Police Power Magnifies Harm of Lying : Law: Police do commit perjury, and neither their superiors nor the courts seem to care much. But lying by keepers of the law perverts justice.
A Los Angeles Police Department Board of Rights found an officer guilty this summer of making false statements in an affidavit used to obtain a search warrant for a raid on two South Central apartments that the searching officers later rendered uninhabitable. The penalty imposed was a two-day suspension, although such falsification constitutes perjury, a felony.
The Los Angeles Police Department defended the light penalty by contending that the warrant would have been issued anyway. That is speculative and irrelevant. The point is, the officer thought it necessary and acceptable to lie to establish the probable cause necessary to gain access to the suspect’s home.
The officer thereby suspended the victim’s constitutional rights, and worse, demonstrated that he would lie under oath.
The message that the police board’s ruling sends through the ranks is that police lying is a trivial offense that may be utilized with little or no risk to career or pocketbook--regardless of its effect on the lives and property of its victims.
That such lying is tolerated in Los Angeles is evidenced by the decision of Chief Daryl Gates in November, 1985, to suspend rather than dismiss officer Daniel Perez for lying to investigating officers about the wrongful killing of a Cuban immigrant by Perez’s partner, Rodney Kelley, in order to protect the latter from discipline.
Police perjury and the lesser offense of filing false police reports occur most commonly to justify unlawful arrests or searches, or to cover up misconduct.
A standard police fabrication, blinked at by prosecutors and judges, is that contraband was in plain view, or that the suspect acted suspiciously, thereby justifying police intrusion without a warrant. In the case of police reports, “creative writing” is used to camouflage use of excessive force, securing prosecution of the victim and exoneration of the officer.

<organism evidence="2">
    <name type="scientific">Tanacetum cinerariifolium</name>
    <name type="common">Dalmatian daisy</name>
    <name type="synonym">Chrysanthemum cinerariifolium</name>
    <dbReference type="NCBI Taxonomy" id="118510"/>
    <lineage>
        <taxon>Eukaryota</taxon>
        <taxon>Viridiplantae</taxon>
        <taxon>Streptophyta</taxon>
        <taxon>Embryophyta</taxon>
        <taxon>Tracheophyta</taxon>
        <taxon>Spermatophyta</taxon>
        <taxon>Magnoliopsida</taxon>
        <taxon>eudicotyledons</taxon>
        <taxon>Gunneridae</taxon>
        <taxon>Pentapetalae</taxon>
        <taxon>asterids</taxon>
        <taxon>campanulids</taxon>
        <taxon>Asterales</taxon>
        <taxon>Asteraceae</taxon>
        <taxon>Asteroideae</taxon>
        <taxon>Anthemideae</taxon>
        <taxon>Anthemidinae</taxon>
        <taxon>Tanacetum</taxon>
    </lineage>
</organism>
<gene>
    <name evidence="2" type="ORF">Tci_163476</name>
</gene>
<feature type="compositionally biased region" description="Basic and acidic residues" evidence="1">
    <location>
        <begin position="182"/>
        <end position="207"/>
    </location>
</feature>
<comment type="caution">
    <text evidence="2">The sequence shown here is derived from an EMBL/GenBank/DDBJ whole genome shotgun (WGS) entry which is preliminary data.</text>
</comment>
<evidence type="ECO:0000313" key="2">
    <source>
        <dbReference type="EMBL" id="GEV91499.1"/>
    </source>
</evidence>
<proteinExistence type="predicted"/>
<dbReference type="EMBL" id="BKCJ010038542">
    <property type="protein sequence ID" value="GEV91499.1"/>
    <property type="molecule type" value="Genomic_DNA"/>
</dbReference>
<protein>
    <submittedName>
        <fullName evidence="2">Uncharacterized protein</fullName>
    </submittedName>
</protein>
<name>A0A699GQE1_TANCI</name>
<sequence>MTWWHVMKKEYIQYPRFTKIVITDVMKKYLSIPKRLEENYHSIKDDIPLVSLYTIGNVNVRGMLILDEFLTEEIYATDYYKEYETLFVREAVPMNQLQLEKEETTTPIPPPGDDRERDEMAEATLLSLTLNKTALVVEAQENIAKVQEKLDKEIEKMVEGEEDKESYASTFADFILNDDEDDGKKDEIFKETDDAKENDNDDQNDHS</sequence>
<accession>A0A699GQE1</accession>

The well-publicized case of police-brutality activist Don Jackson illustrates that this is not just a problem of the LAPD. Long Beach officer Mark Dickey’s public admission before a state Senate committee hearing that he falsified the arrest report was confirmed by a videotape of the entire incident. The tape established that, contrary to what he said in his report, Dickey had no legal cause to stop Jackson’s vehicle; that Jackson did not resist or interfere with Dickey, as Dickey’s report alleged; and that he pushed Jackson’s head through a plate glass window without necessity or provocation.
Even so, attorneys for the city of Long Beach, with full knowledge of the officer’s admission, persisted in prosecuting the case right up to the day of trial, when, at their request, the charges against Jackson were abruptly dismissed.
Had there been no videotape of the affair, Dickey’s falsification might have succeeded. Videotapes have shown police to be lying, or at least obfuscating, in other cases as well.
Police are widely respected and their testimony is trusted, especially by jurors. As noted by a California appellate court in a 1983 police misconduct trial: “The credibility and honesty of a police officer is the essence of his function; his duties include frequent testifying in court proceedings.” Police perjury abuses and undermines the public trust. Yet, it is clear from my contacts with attorneys and police officials around the country that the problem is pervasive and of long standing.
Police perjury is rarely prosecuted, and is tolerated if not condoned even by the judiciary.
At the beginning of August, a state appellate court upheld the reinstatement of a Los Angeles officer discharged for lying during an investigation of sexual misconduct. The court stated that dismissal was a “grossly excessive” penalty for making a false statement. Indeed, the U.S. Supreme Court held in a 1983 case that police perjury during a criminal trial is immune from a civil rights suit for damages.
Police perjury may be motivated by zeal--the belief that the victim is guilty--or by self-interest, to avoid discipline or prosecution for misconduct. Neither reason excuses perjury. It corrupts and erodes the justice system.
Moreover, police officers already possess extraordinary powers: to arrest, detain and imprison; to invade and search one’s home and person; to use force, including deadly force. The constitutional limitation on these powers is the rule of reason. Police perjury is antithetic to reason, and arrogates to the officer unconstitutional, even imperial dominion over life, liberty and property.
The need for reform is urgent.
Disciplinary powers should be transferred from the old-boy system of police boards to an independent, elected civilian police review board. In Los Angeles, this would require an amendment of the Municipal Charter.
An independent counsel to prosecute police misconduct should be created, either by appointment of the state attorney general or by legislation. Police perjury should call for dismissal from the job.
In addition, laws must be changed to allow recovery of damages from officers and their employers for false reports and perjurious testimony that contribute to detention, imprisonment or prosecution.
These changes are necessary to preserve the integrity of the judicial process and confidence in law enforcement.